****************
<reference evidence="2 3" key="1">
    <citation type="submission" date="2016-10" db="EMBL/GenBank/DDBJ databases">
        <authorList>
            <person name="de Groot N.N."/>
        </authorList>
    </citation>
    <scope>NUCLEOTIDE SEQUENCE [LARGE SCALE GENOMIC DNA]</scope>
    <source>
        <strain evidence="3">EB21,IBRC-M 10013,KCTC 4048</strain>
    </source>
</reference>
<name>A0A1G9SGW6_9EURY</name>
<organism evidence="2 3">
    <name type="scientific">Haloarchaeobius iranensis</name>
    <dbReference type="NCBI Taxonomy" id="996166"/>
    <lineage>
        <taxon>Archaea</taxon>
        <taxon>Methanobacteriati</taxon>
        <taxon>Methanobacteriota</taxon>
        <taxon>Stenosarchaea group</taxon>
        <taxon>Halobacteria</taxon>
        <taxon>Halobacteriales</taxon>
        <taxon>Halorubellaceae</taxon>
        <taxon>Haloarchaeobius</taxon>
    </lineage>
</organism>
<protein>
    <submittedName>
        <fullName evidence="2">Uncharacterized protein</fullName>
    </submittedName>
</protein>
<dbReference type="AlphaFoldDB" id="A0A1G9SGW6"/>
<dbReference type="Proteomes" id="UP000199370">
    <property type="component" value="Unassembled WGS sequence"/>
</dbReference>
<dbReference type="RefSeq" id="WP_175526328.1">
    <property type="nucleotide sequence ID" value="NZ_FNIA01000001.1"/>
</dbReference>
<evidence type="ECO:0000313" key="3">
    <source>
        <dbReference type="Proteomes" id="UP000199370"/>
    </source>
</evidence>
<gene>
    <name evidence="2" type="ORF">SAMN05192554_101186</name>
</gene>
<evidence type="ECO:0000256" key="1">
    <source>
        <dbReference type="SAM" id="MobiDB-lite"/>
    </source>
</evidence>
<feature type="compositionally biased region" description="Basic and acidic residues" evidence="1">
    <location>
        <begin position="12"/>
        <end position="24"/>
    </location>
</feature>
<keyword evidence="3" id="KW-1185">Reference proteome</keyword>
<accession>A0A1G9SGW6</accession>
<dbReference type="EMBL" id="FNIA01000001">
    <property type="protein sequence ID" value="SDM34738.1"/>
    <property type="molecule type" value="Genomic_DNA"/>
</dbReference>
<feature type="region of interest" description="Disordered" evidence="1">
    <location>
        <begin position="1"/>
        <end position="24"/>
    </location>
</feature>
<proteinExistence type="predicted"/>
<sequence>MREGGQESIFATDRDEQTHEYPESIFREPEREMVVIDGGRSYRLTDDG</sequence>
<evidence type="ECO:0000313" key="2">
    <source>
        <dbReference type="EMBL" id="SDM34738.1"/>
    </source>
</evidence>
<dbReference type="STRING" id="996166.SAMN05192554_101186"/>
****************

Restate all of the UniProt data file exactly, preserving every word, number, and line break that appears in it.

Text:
<reference evidence="2 3" key="1">
    <citation type="submission" date="2016-10" db="EMBL/GenBank/DDBJ databases">
        <authorList>
            <person name="de Groot N.N."/>
        </authorList>
    </citation>
    <scope>NUCLEOTIDE SEQUENCE [LARGE SCALE GENOMIC DNA]</scope>
    <source>
        <strain evidence="3">EB21,IBRC-M 10013,KCTC 4048</strain>
    </source>
</reference>
<name>A0A1G9SGW6_9EURY</name>
<organism evidence="2 3">
    <name type="scientific">Haloarchaeobius iranensis</name>
    <dbReference type="NCBI Taxonomy" id="996166"/>
    <lineage>
        <taxon>Archaea</taxon>
        <taxon>Methanobacteriati</taxon>
        <taxon>Methanobacteriota</taxon>
        <taxon>Stenosarchaea group</taxon>
        <taxon>Halobacteria</taxon>
        <taxon>Halobacteriales</taxon>
        <taxon>Halorubellaceae</taxon>
        <taxon>Haloarchaeobius</taxon>
    </lineage>
</organism>
<protein>
    <submittedName>
        <fullName evidence="2">Uncharacterized protein</fullName>
    </submittedName>
</protein>
<dbReference type="AlphaFoldDB" id="A0A1G9SGW6"/>
<dbReference type="Proteomes" id="UP000199370">
    <property type="component" value="Unassembled WGS sequence"/>
</dbReference>
<dbReference type="RefSeq" id="WP_175526328.1">
    <property type="nucleotide sequence ID" value="NZ_FNIA01000001.1"/>
</dbReference>
<evidence type="ECO:0000313" key="3">
    <source>
        <dbReference type="Proteomes" id="UP000199370"/>
    </source>
</evidence>
<gene>
    <name evidence="2" type="ORF">SAMN05192554_101186</name>
</gene>
<evidence type="ECO:0000256" key="1">
    <source>
        <dbReference type="SAM" id="MobiDB-lite"/>
    </source>
</evidence>
<feature type="compositionally biased region" description="Basic and acidic residues" evidence="1">
    <location>
        <begin position="12"/>
        <end position="24"/>
    </location>
</feature>
<keyword evidence="3" id="KW-1185">Reference proteome</keyword>
<accession>A0A1G9SGW6</accession>
<dbReference type="EMBL" id="FNIA01000001">
    <property type="protein sequence ID" value="SDM34738.1"/>
    <property type="molecule type" value="Genomic_DNA"/>
</dbReference>
<feature type="region of interest" description="Disordered" evidence="1">
    <location>
        <begin position="1"/>
        <end position="24"/>
    </location>
</feature>
<proteinExistence type="predicted"/>
<sequence>MREGGQESIFATDRDEQTHEYPESIFREPEREMVVIDGGRSYRLTDDG</sequence>
<evidence type="ECO:0000313" key="2">
    <source>
        <dbReference type="EMBL" id="SDM34738.1"/>
    </source>
</evidence>
<dbReference type="STRING" id="996166.SAMN05192554_101186"/>